c. The names and qualifications of persons conducting the training.
d. The names and job titles of all persons attending the training sessions.
• Sharps Injury Log
The Sharps Injury Log shall be maintained five (5) years from the date of the exposure incident occurred.
The employee's records shall be made available to the employee or with the employee’s written consent to his designated representative for examination and copying upon request in accordance with CCR-GISO, Section #3204. All employee records shall be made available to the Chief of the Division of Occupational Safety and Health (DOSH) and the National Institute for Occupational Safety and Health (NIOSH). The Sharps Injury Log shall be provided upon request for examination and copying to employees, to employee representatives, to the Chief to the Department of Health Services, and to NIOSH.
16. Evaluation and Review
The Superintendent is responsible for annually reviewing this program, and its effectiveness, and for updating this program as needed. When a review of this program is conducted, those employees who are potentially exposed to injuries from contaminated sharps shall be solicited to obtain their input on the effectiveness of this program to reduce exposure to contaminated sharps.
Revised: November 20, 2020
The purpose of this Fire Prevention Plan is to establish procedures for identifying fire hazards and preventing fires. All employees, supervisors, and managers are expected to follow the procedures outlined in this plan to ensuire that employees and consumers are protected.
California Code of Regulations, Title 8, Section 3221
Names or job titles of those responsible for the control of accumulation of flammable or cumbustible waste materials:
Person(s) responsible for maintenance of equipment and systems installed to prevent or control ignitions of fires (Ex. fire extinguishers, fire hoses, etc.)
Mid-Coast Fire Protection
5507 Traffic Way, Atascadero, CA 93422
Responsible for fire sprinkler systems
4. Identification of Fire Hazards
Following is a list of potential fire hazards and their associated work areas:
|Work Areas||Fire Hazards|
|VDT workstations||paper, plastic, electrical|
|Work rooms||paper, electrical|
|Store room||paper, plastic, flammable and combustible liquids|
|Break room||paper, plastic, electrical appliances|
5. House Keeping Practices
The following are the fire prevention practices associated with fire hazards identified above:
|Type of Fire Hazard||Fire Prevention Practices|
|Paper||waste paper cans emptied daily|
|Plastic||waste plastic discarded daily|
|Electrical||quarterly inspections of outlets, multi-strips, cubicles and work areas|
|Flammable/combustible liquids||store liquids in approved flammable storage cabinet|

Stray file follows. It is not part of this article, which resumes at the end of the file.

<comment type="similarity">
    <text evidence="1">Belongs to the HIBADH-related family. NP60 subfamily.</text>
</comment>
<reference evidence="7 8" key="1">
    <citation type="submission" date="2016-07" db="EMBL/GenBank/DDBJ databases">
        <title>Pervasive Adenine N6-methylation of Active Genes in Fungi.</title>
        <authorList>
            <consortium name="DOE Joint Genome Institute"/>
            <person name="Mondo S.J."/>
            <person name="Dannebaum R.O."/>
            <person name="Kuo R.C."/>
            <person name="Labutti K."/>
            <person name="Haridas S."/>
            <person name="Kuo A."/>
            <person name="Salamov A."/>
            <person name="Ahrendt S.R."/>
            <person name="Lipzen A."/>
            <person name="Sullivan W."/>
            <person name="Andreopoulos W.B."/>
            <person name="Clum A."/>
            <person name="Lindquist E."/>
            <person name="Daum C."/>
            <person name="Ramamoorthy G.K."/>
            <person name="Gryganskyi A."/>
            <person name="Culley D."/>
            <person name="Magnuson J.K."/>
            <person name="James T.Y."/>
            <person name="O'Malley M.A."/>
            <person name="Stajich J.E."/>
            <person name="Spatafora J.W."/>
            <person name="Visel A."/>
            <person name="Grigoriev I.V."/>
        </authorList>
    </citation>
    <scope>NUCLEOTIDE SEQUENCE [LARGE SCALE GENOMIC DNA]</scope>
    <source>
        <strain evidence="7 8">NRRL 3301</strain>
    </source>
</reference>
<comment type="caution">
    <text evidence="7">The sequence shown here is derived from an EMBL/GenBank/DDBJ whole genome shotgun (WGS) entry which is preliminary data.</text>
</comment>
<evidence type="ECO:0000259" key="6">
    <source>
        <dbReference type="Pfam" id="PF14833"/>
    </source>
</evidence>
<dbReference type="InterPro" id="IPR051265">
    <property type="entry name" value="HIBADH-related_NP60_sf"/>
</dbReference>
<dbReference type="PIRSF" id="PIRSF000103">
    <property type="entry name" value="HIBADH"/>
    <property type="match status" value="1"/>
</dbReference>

|Electrical appliances||quarterly inspections of appliances; employees trained to inspect appliances prior to use|
6. Safe Code of Work Practices
- Flammables, including data sheets, books, rags, clothing, flammable liquids or trash shall not be placed or stored near heaters or their vents, any electrical appliance, or other potential sources of ignition.
- Sources of actual or potential heat such as hot plates or electric coffee pots shall not be placed near flammable materials. Portable space heathers and candles are not permitted.
- Care must be taken not to block potential escape routes, particularly with flammable materials.
- Each individual is personally responsible for assuring that extension cords and multiple plugs are in good condition. Cords that are missing the grounding prong, are spliced together, or that are missing their protective sheath shall not be used.
7. Fire Control Measures
Following is a list of fire control measures installed or available in work areas:
|Work Area||Fire Control Measures|
|Building||installed and monitored sprinkler system
installed and monitored fire alarm system
|All offices, classrooms
|Type ABC Fire Extinguishers|
8. Maintenance and Inspection Program
The periodic maintenance and inspection frequencies for fire control measures are as follows:
|Fire Control Measures||Inspection Frequency||Service Firm|
|Sprinkler System||Annual||Mid-Coast Fire|
|Fire Alarm System||Annual||Site Admin|
|Fire Extinguishers||Monthly & Annual||Custodian/Mid-Coast Fire|
9. Alarm Systems
The following fire alarm systems have been installed and tested at the frequency indicated, and shold trigger the response listed:
|Alarm System||Test Frequency||Response|
|Tech-Time Communications||Annual||See Emergency Action Plan|
10. Employee Response to Fire Emergencies
Employees' response to a fire emergency is delineated in the Emergency Action Plan. Designated and trained employees may attempt to extinguish incipient fires with fire extinguishers after sounding the alarm to alert other employees.
Employees shall be apprised of the fire hazards of the materials and processes they are exposed to.
Upon initial assignment, employees should be made aware of those parts of this fire prevention plan which they must know to protect them in the event of an emergency. This program is located in the Coast Unified Safety Binder in the Director of MOT office and is available for review by contact Don Adams, Director of MOT, at 805-924-2818, or by email at email@example.com.
California employers, whose employees may be exposed to hazardous substances, are required to develop a Hazard Communication Program. The purpose of the program is to communicate information to employees regarding the physical and health hazards of materials used in the workplace.
The major components of the program include:
1. Chemical Inventory
3. Safety Data Sheets (SDS)
4. Container Labeling
5. Emergency Procedures
All levels of supervision and management shall share in the responsibility for the safety and health of the employees by: